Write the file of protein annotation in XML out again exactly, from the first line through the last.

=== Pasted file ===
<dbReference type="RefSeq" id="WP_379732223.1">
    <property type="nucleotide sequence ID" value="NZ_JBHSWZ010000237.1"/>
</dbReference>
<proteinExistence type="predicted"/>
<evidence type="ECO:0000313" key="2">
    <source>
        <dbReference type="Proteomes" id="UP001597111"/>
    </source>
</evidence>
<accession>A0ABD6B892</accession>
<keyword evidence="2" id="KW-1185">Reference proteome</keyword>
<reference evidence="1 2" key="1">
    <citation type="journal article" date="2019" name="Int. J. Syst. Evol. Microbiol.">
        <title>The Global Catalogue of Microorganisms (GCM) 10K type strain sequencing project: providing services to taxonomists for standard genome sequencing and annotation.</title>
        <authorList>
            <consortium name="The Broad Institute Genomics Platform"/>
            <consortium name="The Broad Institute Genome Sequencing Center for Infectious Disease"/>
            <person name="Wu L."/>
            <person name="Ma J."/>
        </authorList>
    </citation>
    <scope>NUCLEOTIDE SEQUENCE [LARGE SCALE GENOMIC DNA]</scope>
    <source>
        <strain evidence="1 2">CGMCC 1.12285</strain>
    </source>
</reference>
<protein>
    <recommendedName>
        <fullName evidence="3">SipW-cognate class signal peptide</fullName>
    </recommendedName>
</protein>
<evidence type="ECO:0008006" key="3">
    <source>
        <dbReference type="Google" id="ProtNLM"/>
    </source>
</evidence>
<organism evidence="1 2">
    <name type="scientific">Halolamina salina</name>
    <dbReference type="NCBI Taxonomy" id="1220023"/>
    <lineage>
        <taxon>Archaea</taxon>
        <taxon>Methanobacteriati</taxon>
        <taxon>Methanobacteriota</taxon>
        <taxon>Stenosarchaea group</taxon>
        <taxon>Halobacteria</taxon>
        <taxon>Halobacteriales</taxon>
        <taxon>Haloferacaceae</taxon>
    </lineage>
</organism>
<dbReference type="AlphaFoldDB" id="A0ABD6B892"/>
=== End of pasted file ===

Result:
<dbReference type="RefSeq" id="WP_379732223.1">
    <property type="nucleotide sequence ID" value="NZ_JBHSWZ010000237.1"/>
</dbReference>
<proteinExistence type="predicted"/>
<evidence type="ECO:0000313" key="2">
    <source>
        <dbReference type="Proteomes" id="UP001597111"/>
    </source>
</evidence>
<accession>A0ABD6B892</accession>
<keyword evidence="2" id="KW-1185">Reference proteome</keyword>
<reference evidence="1 2" key="1">
    <citation type="journal article" date="2019" name="Int. J. Syst. Evol. Microbiol.">
        <title>The Global Catalogue of Microorganisms (GCM) 10K type strain sequencing project: providing services to taxonomists for standard genome sequencing and annotation.</title>
        <authorList>
            <consortium name="The Broad Institute Genomics Platform"/>
            <consortium name="The Broad Institute Genome Sequencing Center for Infectious Disease"/>
            <person name="Wu L."/>
            <person name="Ma J."/>
        </authorList>
    </citation>
    <scope>NUCLEOTIDE SEQUENCE [LARGE SCALE GENOMIC DNA]</scope>
    <source>
        <strain evidence="1 2">CGMCC 1.12285</strain>
    </source>
</reference>
<protein>
    <recommendedName>
        <fullName evidence="3">SipW-cognate class signal peptide</fullName>
    </recommendedName>
</protein>
<evidence type="ECO:0008006" key="3">
    <source>
        <dbReference type="Google" id="ProtNLM"/>
    </source>
</evidence>
<organism evidence="1 2">
    <name type="scientific">Halolamina salina</name>
    <dbReference type="NCBI Taxonomy" id="1220023"/>
    <lineage>
        <taxon>Archaea</taxon>
        <taxon>Methanobacteriati</taxon>
        <taxon>Methanobacteriota</taxon>
        <taxon>Stenosarchaea group</taxon>
        <taxon>Halobacteria</taxon>
        <taxon>Halobacteriales</taxon>
        <taxon>Haloferacaceae</taxon>
    </lineage>
</organism>
<dbReference type="AlphaFoldDB" id="A0ABD6B892"/>